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The MPs in the UK Should Take action against Extradition Law in Hong Kong

Dear MP,

I am writing to bring your attention about both the content and the short consultation period allowed for the proposed changes to the Fugitive Offenders Ordinance (often referred to as Extradition Law) and the Mutual Legal Assistance in Criminal Matters Ordinance in Hong Kong. This bill, if passed, will pose an imminent threat to civil rights in the former British territory and have serious effects on the  public interests in the UK, because of its erasure of the judicial boundary between Hong Kong and Mainland China. The European Union has lodged a formal diplomatic summon with the Hong Kong government over this matter[1], and the United Kingdom and Canada have also issued a statement.[2] However, I am afraid that these statements were mere lip service, and stronger action from your Party, Parliament  and the UK government will be necessary.

The Hong Kong government currently has extradition agreements with 20 countries[3], including the UK. The proposed amendment will extend extradition coverage to laws of Mainland China which has a track record of arbitrary enforcement and interpretation of the law. Once enacted, the ordinance threatens all people regardless of their nationality. For example, activists, political dissidents and even foreign tourists or travellers could be subject to arrest and be detained while they are in transit, travelling, working and living in Hong Kong. This will pose a serious threat to British citizens in Hong Kong, especially to international corporations and NGOs that have conducted sensitive work that may be subject to arbitrary interpretation of laws in China. China has carried out thousands of executions every year since 1989, more executions than carried out in the rest of the world. [4]

Until now, the judicial separation between Hong Kong and Mainland China, and the strong track record of free speech and the rule of law, has allowed international organisations and British businesses to thrive in Hong Kong and use the city as a base camp for their East Asian operations. Although the Hong Kong government has claimed that ‘political criminals’ will not be extradited, in the case of the imprisonment and prosecution of the Causeway Bay booksellers in Mainland China, the booksellers have been charged by the Mainland Chinese government with criminal offences like traffic offences, illegal business operations, libel, fraud or extortion. These amendments would advance the Mainland Chinese government’s suppression of dissent as well as deprive Hong Kong citizens and foreign nationals in Hong Kong of their legal protection.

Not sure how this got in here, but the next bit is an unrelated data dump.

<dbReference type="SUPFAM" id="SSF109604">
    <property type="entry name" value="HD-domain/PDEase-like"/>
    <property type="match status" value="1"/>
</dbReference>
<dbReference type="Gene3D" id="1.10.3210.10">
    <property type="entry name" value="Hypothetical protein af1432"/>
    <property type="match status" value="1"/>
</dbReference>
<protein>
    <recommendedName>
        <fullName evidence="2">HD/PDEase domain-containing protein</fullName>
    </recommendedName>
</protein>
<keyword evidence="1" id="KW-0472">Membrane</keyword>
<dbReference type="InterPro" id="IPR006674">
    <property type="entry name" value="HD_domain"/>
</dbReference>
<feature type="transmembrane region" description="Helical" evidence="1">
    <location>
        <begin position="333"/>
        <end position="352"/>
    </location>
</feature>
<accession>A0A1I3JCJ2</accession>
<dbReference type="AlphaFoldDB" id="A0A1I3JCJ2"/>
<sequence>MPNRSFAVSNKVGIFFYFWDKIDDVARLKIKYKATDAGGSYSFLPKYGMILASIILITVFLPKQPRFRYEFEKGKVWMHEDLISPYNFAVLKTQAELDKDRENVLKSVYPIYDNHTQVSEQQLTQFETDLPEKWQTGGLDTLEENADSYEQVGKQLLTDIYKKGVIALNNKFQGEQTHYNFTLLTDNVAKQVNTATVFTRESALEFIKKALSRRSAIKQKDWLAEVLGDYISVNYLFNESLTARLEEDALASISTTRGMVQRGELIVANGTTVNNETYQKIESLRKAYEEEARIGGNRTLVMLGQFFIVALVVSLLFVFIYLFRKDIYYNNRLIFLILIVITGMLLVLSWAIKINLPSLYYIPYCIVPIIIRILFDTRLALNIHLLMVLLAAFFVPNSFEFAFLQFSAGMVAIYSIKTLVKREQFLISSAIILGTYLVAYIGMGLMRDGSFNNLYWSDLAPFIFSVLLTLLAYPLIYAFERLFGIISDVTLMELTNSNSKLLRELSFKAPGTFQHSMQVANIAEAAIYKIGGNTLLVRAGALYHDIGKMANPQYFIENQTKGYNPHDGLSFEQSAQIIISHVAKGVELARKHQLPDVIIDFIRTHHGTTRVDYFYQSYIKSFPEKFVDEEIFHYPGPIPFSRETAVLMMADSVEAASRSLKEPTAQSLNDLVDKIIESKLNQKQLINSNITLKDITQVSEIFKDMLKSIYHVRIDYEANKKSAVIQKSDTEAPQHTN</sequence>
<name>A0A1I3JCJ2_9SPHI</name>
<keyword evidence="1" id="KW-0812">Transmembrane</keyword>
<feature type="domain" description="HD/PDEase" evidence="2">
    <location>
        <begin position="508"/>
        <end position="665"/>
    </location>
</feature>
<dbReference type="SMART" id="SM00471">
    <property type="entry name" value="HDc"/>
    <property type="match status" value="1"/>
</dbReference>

There are an estimated 200,000 British citizens in Hong Kong, and a further 3 million there who hold British National (Overseas) status; and there are also an estimated 100,000 Hongkongers in the UK. This law may seem to be a local law in Hong Kong, but would in effect threaten the very existence of British business and cultural connections to East Asia.


Tens of thousands of peaceful protesters and unarmed civilian have gathered in Hong Kong for protests against the extradition bill since 9 June. Police in Hong Kong has fired teargas at the demonstrators and beaten protesters, tens of protesters injured.[5]


I urge you, as a Member of Parliament, to request your party, Parliament and Government to take further action to oppose the introduction of this proposed extradition law in Hong Kong, in order to secure British public interests and fulfil the UK's duty to "high degree of autonomy" and the rights and freedoms in Hong Kong set down in the Sino-British Joint Declaration as well as International Bill of Human Rights. The Parliament should immediately set up an independent commission, to investigate human rights violation in Hong Kong and China; to adopt and enact Global Human Rights Accountability Act to impose whole range of human rights accountability including travel ban and property sanctions against all perpetrators in China and Hong Kong.


Yours sincerely,


Note: Thanks for the Deryck Chan‘s letter,

I revised and added contents. Welcome copy and paste and give up my copyright too.




[4] See Amnesty International Report from 1989 to 2018.


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